“I am Nervous to Perform CPR” — Good vs. Harm

“I am too nervous to perform CPR.” You are not alone. This is a common saying all around the world.

 

When an unconscious victim has suffered from a heart attack, sudden cardiac arrest, or anything that has caused his heart to stop, rescuers perform CPR. Performing CPR makes it possible for the patient’s oxygenated blood to flow towards the brain, thus prolonging the patient’s life.

 

 

Most people would state that they know when CPR should be performed, and they understand that chances of survival increase based on how quickly CPR is given upon the emergency. Yet, statistics show that in many instances, CPR is not given either at all, or is not given in time when occurred outside of the hospital. People may ask why this is the case – how could CPR not be performed immediately even after people understand the benefits?

 

There are a couple of factors that affect someone’s decisions to rescue another person.

  • Nervousness

Even with knowing the skills and technique, people shy away from actually performing CPR in a real life scenario. They seek others who may be more confident or comfortable. They wonder if someone else could perform CPR better than they would. What people may not think of in the chaotic moment is that the chance of survival for the patient is decreasing for every second they are not performing CPR. If you are trained and certified, be confident that you have the knowledge and skills to begin compressions immediately. If available, another qualified rescuer may join in to help and CPR should continue until professional medical assistance arrives.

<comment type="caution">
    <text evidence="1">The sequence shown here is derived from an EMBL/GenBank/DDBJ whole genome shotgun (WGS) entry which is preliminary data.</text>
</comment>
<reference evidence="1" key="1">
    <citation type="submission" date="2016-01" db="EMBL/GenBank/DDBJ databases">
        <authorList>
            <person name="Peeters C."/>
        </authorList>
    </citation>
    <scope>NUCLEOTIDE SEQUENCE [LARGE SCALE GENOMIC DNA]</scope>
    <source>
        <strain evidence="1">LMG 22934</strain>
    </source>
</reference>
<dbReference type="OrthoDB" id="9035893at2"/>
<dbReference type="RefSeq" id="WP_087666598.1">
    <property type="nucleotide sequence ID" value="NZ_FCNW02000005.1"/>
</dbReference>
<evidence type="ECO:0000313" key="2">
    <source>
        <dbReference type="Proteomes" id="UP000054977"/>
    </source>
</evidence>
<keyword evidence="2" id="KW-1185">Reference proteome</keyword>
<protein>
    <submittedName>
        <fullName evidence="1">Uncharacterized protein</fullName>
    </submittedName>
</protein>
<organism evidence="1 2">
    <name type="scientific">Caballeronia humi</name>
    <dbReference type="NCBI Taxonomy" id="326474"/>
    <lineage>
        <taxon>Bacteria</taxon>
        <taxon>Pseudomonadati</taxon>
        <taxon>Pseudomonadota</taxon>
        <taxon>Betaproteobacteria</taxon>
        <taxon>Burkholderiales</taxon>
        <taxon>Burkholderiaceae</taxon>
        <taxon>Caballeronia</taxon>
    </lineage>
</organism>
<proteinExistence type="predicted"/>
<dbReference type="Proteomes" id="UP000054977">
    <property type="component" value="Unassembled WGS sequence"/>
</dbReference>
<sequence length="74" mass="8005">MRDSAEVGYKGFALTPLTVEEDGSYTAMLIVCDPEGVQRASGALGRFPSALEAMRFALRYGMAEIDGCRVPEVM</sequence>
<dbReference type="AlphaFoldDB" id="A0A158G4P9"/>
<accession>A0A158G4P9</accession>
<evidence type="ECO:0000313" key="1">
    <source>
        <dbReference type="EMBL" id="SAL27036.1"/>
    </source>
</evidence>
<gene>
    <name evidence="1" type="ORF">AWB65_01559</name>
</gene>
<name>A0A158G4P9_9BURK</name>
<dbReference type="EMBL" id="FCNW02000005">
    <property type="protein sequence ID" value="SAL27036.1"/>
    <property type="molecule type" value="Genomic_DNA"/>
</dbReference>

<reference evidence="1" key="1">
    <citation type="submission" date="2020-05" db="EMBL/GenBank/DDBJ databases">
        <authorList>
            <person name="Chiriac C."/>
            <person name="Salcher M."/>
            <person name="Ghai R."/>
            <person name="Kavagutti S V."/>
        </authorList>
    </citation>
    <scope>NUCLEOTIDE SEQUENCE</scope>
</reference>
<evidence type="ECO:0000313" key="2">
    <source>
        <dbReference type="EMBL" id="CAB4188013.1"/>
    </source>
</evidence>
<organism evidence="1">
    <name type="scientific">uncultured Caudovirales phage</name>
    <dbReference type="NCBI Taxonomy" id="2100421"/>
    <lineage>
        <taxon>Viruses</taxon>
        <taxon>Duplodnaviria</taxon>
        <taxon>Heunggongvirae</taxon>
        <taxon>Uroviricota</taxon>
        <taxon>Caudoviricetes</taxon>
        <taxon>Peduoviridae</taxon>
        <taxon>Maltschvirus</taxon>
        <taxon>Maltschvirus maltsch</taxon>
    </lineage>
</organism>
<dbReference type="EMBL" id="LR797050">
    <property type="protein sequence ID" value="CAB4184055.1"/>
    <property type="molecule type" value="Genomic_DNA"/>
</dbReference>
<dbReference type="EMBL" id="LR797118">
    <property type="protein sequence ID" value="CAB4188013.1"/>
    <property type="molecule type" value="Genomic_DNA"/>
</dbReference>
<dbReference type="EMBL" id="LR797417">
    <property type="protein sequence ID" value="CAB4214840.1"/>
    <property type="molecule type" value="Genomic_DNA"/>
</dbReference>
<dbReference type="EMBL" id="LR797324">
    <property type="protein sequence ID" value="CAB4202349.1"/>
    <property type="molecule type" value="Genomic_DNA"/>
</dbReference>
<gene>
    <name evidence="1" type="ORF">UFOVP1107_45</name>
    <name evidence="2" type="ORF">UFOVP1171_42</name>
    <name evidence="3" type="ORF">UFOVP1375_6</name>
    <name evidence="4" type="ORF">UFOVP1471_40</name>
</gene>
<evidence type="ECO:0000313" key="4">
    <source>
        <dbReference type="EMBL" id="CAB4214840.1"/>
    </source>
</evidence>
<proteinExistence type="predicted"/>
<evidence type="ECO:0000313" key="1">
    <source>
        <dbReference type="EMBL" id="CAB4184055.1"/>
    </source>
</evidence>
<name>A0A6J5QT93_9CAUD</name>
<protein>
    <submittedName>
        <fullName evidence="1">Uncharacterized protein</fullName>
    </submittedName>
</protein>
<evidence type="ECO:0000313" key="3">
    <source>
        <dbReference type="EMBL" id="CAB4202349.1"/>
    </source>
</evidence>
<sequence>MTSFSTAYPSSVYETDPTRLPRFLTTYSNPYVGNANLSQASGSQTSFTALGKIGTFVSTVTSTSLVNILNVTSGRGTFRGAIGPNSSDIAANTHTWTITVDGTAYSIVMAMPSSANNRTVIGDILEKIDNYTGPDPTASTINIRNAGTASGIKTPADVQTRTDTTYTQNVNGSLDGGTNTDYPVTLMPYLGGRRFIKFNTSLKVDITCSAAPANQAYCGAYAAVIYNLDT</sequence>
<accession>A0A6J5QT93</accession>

• Not Certified

Another major reason people do not perform CPR is because they have not been trained. They are unsure of the proper procedure and depth. We suggest getting a quick guide on CPR and also suggest getting formal CPR training.

  • Fear of Hurting the Victim

Many will attest to the fact that they fear they will hurt the victim. However, if no one is there to perform CPR, it is very likely that the patient will not survive by the time medical assistance arrives. There is a possibility you may break the ribs of the victim. Having more knowledge on the depth, rate and technique of CPR based on an adult, child and infant may prevent further injuries, however, if a few broken ribs means surviving, it’s worth it.

 

Don’t be a bystander. Take immediate action and help save a life. Overcome that nervous feeling and get trained. American Health Care Academy offers CPR courses with demonstrations and videos in a mission to build strong, confident CPR rescuers. The training is informative and efficient, making it possible for almost anyone to obtain certification.